My first book of 2023!
I've had The Philosopher's Flight on my to-read list for awhile. I received it as a Bookmas gift in one of my Facebook groups, so it was just the right choice for my New Year read!
In a world where empirical philosophy is a branch of science dominated by women, Robert Weekes is unusual in his level of skill and his ability to fly. His dream is to join the elite Research and Evacuation Medical Corps and fight in the Great War, but is hampered by the fact that the corps is all female. When the opportunity to study philosophy at Radcliffe is presented, Robert takes it, thrusting himself and his classmates into battle, both with those who don't want him as a part of the empirical community and with those who'd rather see the entire community destroyed.
I simply can't believe I waited this long to read this book, the sequel is already on its way to my house. It is definitely one you can't put down. I love how the author used actual history to pair into the empirical philosophy world--various wars and conflicts, historical figures, and more. One can draw more than a few parallels between the fictional scenario and today as well, particularly the role of the Trenches (those who oppose empirical philosophy as a type of evil) and Robert fighting for his place in a world dominated by the opposite gender.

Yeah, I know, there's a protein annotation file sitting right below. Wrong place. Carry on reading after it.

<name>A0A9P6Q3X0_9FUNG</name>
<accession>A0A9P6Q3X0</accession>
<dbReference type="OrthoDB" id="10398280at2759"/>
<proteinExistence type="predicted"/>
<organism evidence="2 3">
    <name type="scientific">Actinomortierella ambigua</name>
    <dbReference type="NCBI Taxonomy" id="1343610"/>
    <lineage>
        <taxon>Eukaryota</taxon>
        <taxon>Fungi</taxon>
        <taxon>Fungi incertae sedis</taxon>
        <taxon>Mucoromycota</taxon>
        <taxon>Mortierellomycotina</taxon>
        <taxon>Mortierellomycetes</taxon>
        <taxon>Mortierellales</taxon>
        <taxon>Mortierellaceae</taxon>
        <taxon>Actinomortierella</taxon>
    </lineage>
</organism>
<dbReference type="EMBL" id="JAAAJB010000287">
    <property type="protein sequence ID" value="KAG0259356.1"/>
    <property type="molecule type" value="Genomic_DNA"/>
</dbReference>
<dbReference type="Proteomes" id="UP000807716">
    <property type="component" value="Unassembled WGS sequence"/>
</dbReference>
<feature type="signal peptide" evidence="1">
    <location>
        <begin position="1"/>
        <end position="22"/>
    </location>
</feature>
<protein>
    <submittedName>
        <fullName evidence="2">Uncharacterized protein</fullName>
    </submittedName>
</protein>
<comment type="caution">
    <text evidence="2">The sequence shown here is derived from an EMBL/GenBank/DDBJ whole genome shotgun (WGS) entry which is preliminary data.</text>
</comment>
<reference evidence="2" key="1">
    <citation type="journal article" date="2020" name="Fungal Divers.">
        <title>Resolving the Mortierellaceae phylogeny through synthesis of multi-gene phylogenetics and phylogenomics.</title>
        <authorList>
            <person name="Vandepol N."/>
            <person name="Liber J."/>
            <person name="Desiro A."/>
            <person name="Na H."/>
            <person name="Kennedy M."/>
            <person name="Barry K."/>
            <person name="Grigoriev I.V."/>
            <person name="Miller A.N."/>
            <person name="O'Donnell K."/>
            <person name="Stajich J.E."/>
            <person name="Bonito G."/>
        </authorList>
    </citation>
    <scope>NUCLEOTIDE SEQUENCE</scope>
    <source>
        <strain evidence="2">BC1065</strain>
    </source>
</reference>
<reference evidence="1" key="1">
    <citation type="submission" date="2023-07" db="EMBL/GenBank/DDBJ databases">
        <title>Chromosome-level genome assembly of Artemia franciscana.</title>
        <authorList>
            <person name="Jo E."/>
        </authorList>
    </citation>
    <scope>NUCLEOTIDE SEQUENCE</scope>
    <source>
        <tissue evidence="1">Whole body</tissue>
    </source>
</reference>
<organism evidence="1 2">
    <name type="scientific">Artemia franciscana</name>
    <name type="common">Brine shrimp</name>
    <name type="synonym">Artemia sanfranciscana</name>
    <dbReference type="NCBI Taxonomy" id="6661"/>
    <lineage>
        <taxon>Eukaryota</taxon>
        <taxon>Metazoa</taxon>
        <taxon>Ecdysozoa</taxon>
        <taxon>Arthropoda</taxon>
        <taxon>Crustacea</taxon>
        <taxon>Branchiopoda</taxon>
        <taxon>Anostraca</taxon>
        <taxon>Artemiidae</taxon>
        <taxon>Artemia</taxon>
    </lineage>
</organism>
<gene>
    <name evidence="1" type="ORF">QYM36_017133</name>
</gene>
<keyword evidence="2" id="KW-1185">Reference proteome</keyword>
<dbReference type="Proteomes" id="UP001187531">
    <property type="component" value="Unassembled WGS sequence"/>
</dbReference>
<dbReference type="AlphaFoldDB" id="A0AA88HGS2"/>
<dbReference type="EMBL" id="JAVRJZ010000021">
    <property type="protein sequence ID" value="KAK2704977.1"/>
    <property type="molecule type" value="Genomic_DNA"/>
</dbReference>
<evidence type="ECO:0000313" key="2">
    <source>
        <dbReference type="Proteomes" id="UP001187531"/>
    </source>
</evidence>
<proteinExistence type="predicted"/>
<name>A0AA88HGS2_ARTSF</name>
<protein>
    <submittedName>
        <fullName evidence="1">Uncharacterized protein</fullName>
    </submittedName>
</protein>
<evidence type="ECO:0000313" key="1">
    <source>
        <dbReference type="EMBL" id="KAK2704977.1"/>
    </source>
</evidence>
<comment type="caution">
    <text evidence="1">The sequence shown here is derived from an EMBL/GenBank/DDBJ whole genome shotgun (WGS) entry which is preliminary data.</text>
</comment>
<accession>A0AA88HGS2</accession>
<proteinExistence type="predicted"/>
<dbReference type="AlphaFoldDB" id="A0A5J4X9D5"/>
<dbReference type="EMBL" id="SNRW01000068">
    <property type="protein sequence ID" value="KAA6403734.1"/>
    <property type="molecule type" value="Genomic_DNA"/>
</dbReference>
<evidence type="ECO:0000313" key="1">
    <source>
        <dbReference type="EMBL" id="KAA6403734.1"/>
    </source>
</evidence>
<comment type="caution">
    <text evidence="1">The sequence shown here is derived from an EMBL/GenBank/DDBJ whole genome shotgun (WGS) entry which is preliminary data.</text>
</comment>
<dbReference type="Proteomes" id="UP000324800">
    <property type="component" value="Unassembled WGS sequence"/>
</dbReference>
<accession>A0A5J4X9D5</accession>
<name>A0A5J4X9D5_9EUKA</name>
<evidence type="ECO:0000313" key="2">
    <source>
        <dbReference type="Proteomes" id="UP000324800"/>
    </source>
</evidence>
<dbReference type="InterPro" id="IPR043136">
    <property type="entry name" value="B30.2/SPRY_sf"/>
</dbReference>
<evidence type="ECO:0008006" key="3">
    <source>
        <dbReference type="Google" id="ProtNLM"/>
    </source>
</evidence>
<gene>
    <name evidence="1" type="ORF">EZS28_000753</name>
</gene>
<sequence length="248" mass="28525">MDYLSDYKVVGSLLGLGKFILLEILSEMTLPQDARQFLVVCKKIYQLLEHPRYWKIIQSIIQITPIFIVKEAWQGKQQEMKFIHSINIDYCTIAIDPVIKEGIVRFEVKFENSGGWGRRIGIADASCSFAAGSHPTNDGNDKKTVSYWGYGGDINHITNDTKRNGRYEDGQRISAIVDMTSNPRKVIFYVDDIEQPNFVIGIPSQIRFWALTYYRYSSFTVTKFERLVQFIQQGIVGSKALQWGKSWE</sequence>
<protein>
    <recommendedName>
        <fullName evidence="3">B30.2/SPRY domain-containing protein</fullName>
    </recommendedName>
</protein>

About The Philosopher's Flight:
Eighteen-year-old Robert Weekes is one of the few men who practice empirical philosophy—an arcane, female-dominated branch of science used to summon the wind, heal the injured, and even fly. He’s always dreamed of being the first man to join the US Sigilry Corps’ Rescue and Evacuation Department, an elite team of flying medics, but everyone knows that’s impossible: men can barely get off the ground. When a shocking tragedy puts Robert’s philosophical abilities to the test, he rises to the occasion and wins a scholarship to study philosophy at Radcliffe College—an all-women’s school. At Radcliffe, Robert hones his flying skills and strives to win the respect of his classmates, a host of formidable and unruly women. Robert falls hard for Danielle Hardin, a disillusioned young hero of the Great War turned political radical. But Danielle’s activism and Robert’s recklessness attract the attention of the same fanatical anti-philosophical group that Robert’s mother fought against decades before.
With their lives in mounting danger, Robert and Danielle band together with a team of unlikely heroes to fight for Robert’s place among the next generation of empirical philosophers—and for philosophy’s very survival against the men who would destroy it.